Origin of vampire
Related Words for vampirebeast, villain, monster, vampire, phantom, devil, demon, soul, shadow, specter, vision, parasite, sponge, freeloader, tick, leech, extortioner, visitor, haunt, bogeyman
Examples from the Web for vampire
Contemporary Examples of vampire
Mistletoe is basically a vampire—but one of those an anti-hero type vampires.Mistletoe is the Vampire of Plants
December 21, 2014
The vampire at the heart of A Girl Walks Home Alone at Night neither sparkles nor sleeps in coffins.The Punk Behind Iran's Only Vampire Spaghetti Western-Style Love Story
November 21, 2014
And someone named something like, “Vampire Man Randy,” commented on it and wrote, “sex feet.”How Aidy Bryant Stealthily Became Your Favorite ‘Saturday Night Live’ Star
October 31, 2014
Next door in Romania, a historical figure nicknamed Vlad the Impaler inspired the first mainstream depiction of a vampire.
He is believed to have been considered a vampire in the mid-19th century and decapitated after his death.
Historical Examples of vampire
The horrible doubts which he had driven away were sucking at his heart like a vampire.The Eternal City
It is said that the vampire has a sort of hunger, which makes him eat the linen which envelops him.The Phantom World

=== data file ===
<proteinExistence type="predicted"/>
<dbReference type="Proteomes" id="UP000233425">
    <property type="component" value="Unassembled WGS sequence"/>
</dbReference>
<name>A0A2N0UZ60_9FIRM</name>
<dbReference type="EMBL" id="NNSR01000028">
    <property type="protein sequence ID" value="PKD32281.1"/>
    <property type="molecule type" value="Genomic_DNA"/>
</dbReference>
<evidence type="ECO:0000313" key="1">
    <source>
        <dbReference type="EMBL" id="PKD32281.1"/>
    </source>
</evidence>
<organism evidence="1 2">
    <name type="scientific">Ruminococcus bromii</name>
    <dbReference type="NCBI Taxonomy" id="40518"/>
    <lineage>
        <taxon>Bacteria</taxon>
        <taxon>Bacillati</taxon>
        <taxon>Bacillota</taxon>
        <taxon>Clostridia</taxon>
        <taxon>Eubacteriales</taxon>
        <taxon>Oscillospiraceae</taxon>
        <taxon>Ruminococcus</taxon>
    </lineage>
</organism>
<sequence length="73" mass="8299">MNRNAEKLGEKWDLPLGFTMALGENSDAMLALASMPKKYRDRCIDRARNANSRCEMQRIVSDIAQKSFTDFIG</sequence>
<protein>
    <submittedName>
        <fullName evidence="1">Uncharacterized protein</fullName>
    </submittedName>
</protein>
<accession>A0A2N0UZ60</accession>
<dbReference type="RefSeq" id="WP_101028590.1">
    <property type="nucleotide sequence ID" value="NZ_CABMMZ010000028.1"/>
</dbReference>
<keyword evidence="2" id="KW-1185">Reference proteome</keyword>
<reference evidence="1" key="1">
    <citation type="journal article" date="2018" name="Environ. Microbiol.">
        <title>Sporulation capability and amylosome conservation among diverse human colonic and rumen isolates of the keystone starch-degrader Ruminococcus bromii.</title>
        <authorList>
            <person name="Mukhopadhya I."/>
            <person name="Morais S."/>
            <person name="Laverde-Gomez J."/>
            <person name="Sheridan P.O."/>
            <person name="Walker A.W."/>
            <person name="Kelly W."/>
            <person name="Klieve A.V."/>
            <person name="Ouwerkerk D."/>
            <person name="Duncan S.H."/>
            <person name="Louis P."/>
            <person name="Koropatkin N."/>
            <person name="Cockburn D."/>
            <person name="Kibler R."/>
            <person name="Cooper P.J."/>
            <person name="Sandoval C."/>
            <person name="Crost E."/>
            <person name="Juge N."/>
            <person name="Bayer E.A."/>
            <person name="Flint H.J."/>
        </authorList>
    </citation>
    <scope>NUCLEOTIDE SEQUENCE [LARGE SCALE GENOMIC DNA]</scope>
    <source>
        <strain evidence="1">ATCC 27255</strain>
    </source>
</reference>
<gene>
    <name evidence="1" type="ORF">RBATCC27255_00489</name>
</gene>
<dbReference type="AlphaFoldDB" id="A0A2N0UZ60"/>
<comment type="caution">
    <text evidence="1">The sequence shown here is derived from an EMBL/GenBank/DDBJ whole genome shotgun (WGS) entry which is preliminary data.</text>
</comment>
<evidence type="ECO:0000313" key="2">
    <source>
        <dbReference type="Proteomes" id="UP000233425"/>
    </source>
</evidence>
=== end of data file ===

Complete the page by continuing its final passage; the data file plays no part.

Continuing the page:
Popery is the vampire that is sucking the life-blood of the country.Ireland as It Is
Robert John Buckley (AKA R.J.B.)
Why should a man be ever shadowed by the vampire wing of his past?
It was as if the place was a vampire that was sucking the life and health from our veins.
Word Origin for vampire
1734, from French vampire or German Vampir (1732, in an account of Hungarian vampires), from Hungarian vampir, from Old Church Slavonic opiri (cf. Serbian vampir, Bulgarian vapir, Ukrainian uper), said by Slavic linguist Franc Miklošič to be ultimtely from Kazan Tatar ubyr "witch," but Max Vasmer, an expert in this linguistic area, finds that phonetically doubtful. An Eastern European creature popularized in English by late 19c. gothic novels, however there are scattered English accounts of night-walking, blood-gorged, plague-spreading undead corpses from as far back as 1196. Applied 1774 by French biologist Buffon to a species of South American blood-sucking bat.